He took a great interest in art, sought to encourage young artists, and built up an extensive collection of contemporary paintings at his home in Park Hill, Streatham Common, London. He was a close friend of Sir John Everett Millais, director of the Royal Academy. It had been Tate's intention to donate his collection to the National Gallery, but the trustees were prepared to accept only a sample. Thus, after some difficulty in finding a site, he endowed a new gallery at Millbank in London. This became the National Gallery of British Art, but has always been far better known as the Tate Gallery. He donated sixty-five of his own pictures, and three sculptures to the gallery. They included many which reflected his conservative taste, such as Orchardson's Her First Dance and The First Cloud; Waterhouse's Lady of Shallot; Millais' Ophelia, Vale of Rest, and North-West Passage; and several by Tindeman, Reid, and-Queen Victoria's own favourite-Sir Edwin Landseer.

The building for the new gallery was designed by Sydney R. J. Smith, and opened by the prince of Wales on 21 July 1897. On this occasion Tate broke his self-imposed public silence and made a speech presenting the gallery to the people. The initial cost of the gallery had been 190,000 but later additions brought the total close to half a million pounds. In recognition of this, and other benefactions, Tate was made a baronet in 1898. He had twice declined this honour, but was eventually persuaded to accept by Lord Salisbury, who told him that a refusal would be a snub to the royal family. For twenty years the new gallery was administered by the National Gallery, of which Tate had been made a trustee.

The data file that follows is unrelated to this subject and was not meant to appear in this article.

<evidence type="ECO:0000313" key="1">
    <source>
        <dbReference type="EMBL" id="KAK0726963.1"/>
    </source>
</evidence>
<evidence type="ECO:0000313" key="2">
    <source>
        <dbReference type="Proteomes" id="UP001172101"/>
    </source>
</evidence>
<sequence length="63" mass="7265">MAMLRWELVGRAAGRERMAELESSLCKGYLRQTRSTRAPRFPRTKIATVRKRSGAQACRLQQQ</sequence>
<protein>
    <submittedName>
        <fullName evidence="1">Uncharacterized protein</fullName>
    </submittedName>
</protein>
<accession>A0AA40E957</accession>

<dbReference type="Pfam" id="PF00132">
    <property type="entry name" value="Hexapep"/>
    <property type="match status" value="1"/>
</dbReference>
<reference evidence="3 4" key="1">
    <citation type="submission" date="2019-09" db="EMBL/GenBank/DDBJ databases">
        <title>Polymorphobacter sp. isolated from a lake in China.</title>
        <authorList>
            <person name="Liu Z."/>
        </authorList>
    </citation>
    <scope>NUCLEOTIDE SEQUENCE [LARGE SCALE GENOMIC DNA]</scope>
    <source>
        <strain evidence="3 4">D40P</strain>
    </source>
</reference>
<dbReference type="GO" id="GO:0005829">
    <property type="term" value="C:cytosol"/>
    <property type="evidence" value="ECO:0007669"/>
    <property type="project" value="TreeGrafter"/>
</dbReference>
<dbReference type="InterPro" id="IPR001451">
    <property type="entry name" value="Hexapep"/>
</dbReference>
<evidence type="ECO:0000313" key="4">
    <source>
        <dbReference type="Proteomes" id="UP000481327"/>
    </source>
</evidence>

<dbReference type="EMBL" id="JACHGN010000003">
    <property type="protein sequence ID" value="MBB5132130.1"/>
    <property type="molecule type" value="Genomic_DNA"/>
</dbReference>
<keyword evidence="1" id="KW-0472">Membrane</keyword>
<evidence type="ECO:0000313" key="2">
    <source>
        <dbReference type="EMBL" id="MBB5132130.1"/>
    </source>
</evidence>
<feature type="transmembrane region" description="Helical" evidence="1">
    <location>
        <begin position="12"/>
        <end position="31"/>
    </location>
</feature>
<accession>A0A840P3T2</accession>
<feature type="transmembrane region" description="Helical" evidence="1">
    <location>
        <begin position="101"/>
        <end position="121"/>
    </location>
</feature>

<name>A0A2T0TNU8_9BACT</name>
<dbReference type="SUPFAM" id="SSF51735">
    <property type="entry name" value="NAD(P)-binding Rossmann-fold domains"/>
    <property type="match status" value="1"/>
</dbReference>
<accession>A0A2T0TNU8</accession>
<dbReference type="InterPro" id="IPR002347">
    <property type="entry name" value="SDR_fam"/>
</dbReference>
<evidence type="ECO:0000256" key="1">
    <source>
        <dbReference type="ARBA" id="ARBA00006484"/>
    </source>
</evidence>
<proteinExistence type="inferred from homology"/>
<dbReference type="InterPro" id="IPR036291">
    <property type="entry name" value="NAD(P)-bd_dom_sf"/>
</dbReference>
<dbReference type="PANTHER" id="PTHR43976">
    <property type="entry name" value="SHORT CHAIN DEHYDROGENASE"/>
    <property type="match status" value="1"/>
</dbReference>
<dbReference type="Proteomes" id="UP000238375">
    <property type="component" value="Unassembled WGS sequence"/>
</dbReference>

Tate made many other donations, often anonymously, and always discreetly. They included 42,500 for Liverpool University, 3500 for Bedford College for Women, and 5000 for building a free library in Streatham; additional provisions were made for libraries in Balham, Lambeth, and Brixton. There was 10,000 for the library of Manchester College, Oxford, and, also to Manchester College, 5000 to promote the 'theory and art of preaching'. In addition he gave 20,000 to the (homoeopathic) Hahnemann Hospital in Liverpool in 1885, 8000 to the Liverpool Royal Infirmary, and 5000 to the Queen Victoria Jubilee Institute, which became the Queen's Institute for District Nurses. In 1887 he gave 5000 to the Tate Institute in Silvertown, to serve as a non-sectarian, and apolitical meeting-place for working people. It had a large hall and several meeting rooms, a reading room, billiard room, and nine bathrooms.